• Comparing different nuts. Of Eric, Shaun Tan says “It all started with looking at nuts and drawing them and thinking wouldn’t it be great to have an entire culture, a civilisation, based entirely around nuts and the sheer variety of different types of nut.” Nuts are hugely tactile and fun to explore their different textures, shapes and tastes. As a Christmas staple at least in the UK, you should be able to get hold of a mixed bag of nuts and then help your kids learn how to identify the different types of nuts.

  • Taking an object and exploring how it varies around the world. For example you could read A Ride on Mother’s Back by Emery Bernhard, all about different baby slings around the world. Come Home With Us by Annie Kubler and Caroline Formby explores different houses around the world and has the added bonus of flaps! My thanks go to @nurturestore, @seawooddesigns, @educhildworld, @pixiecake and @joannamarple for their helpful suggestions on twitter.

  • Were you ever an exchange student? What experiences were particularly intriguing? Just days after I’d arrived in Hungary for the first time, I was repeatedly called “Bimbo” by the grandfather of a friend. I was flummoxed, until I found out it means “Rosebud” in Hungarian and is used as a term of endearement!

    **Thanks** Mum for lending us Eric!

    17 Responses

    1. Clara

      This is a pocket-sized treasure of a post, too. I love the way in which you brought the touching, wonderful story of Eric into family life with so much creativity and thought. Wonderful!

      • Zoe

        Hi Clara, so kind of you to comment 🙂 All the play was kid-let – they just asked for me to cut out Eric and then help with the suitcases (which were a little bit fiddly – my tip is to use a saw to create little tracks at the bottom of the walnut for the string to sit in)

    2. Stacey

      So, so lovely!! Added to my list for sure! And I am inspired by the houses for Eric. My girls would love that idea.

      • Zoe

        Stacey, I think you’d really like the story of Eric! I hope you can find it in your library.

    3. Joanna

      I love the sound of this gentle story. Having lived in so many different nations, I know I need a lot of time to absorb and reflect on the experience!

      • Zoe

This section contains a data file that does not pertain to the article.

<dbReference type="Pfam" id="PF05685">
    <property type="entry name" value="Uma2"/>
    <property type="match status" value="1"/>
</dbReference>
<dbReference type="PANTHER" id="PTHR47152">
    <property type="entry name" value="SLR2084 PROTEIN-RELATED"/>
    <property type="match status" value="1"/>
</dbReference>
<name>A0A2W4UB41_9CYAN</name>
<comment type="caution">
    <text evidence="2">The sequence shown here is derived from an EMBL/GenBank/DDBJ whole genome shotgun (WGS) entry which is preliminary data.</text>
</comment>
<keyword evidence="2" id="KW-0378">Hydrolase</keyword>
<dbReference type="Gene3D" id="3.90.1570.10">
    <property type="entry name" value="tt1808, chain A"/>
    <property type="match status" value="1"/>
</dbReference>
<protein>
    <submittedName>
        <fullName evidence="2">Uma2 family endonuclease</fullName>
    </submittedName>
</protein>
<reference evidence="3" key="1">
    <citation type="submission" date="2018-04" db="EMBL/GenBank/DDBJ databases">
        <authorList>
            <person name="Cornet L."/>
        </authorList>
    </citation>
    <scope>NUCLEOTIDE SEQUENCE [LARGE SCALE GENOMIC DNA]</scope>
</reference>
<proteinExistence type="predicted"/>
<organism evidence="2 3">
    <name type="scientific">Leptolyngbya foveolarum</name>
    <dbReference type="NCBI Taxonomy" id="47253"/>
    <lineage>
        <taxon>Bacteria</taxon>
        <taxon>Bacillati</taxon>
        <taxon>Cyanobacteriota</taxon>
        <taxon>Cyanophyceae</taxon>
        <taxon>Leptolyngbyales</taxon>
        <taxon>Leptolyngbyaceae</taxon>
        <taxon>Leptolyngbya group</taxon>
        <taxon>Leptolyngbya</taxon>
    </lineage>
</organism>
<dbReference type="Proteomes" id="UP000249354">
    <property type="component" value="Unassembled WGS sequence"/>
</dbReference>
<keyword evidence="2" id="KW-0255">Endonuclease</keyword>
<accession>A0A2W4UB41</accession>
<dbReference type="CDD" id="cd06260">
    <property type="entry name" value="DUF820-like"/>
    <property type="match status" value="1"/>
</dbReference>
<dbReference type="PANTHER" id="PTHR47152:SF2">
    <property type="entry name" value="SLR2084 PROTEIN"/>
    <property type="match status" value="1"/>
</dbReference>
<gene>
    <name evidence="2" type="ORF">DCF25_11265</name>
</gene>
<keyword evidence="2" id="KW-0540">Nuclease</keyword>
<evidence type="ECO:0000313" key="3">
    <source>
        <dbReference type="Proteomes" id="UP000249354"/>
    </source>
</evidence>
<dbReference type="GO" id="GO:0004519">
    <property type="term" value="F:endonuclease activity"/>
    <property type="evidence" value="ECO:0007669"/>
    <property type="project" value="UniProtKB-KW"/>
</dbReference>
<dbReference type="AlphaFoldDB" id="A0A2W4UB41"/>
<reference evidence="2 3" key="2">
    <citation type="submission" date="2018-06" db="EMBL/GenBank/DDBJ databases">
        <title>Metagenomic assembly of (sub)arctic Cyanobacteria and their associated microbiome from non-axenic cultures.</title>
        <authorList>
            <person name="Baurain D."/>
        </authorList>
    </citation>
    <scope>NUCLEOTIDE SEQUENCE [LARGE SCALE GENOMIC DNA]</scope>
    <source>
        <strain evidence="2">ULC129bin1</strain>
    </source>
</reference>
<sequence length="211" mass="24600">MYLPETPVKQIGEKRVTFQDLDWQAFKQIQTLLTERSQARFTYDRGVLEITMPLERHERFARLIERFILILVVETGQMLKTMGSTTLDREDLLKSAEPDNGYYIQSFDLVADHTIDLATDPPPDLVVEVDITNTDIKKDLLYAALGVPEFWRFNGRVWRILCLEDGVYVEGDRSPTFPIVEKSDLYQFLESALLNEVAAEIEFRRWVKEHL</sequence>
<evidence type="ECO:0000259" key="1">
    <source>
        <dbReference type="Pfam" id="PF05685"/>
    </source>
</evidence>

Thanks Joanna for your help with book suggestions and for stopping by. Yes, those reflections can take years to settle, or at least in my experience.

    4. Library Mice

      Eric is a lovely, lovely book; I reviewed it when it first came out: http://www.librarymice.com/2010/05/eric.html

      As you can imagine, I was an exchange student a few times, but always here (in Dorset and Hampshire).
      The food was the most intriguing thing to start with, of course! I can still see myself, aged 14, sitting down on the banks of the Thames with my school friends, wondering what on earth my penfriend’s parents had given me for lunch … turned out to be a Scotch egg LOL.

    5. choxbox

      Wow. Adding to my ever-growing list.

      Have never been an exchange student, but have lived in different parts of the world, mostly on my own. So can sort of relate 🙂

      And Shaun Tan? Double wow!

    6. Zoe

      Thanks Library Mice for the link – yours is a great review. And yes, I can imagine being baffled by a scotch egg! Have you come to love them though?

      Hi Choxbox, think you’d really like this one given your experience of living in different countries 🙂

    7. jojoebi

      Ebi-kun was given this last Christmas and I was planning on doing a review, it is a lovely book, a firm favourite in our bedtime story pile

      • Zoe

        Do let me know if you do end up writing a review jojoebi, would love to hear what you and Ebi-kun think of it.

    8. Library Mice

      I turned vegetarian aged 17 and I am not a big fan of eggs so no, never learnt to love them LOL. Did you look up The Flower yet? Amazing book!

      • Zoe

        Yes, Melanie, I’ve added it to my Amazon wish list 🙂 Also saw a photo of it today in Tidy Books’ promotional literature!

    9. Zoe

      Thanks Yvonne, if you haven’t discovered Tan I think you’re in for a treat. He can be a bit of a slow burner – I know people who didn’t like him initially but now adore him. My favourite of his is The Arrival.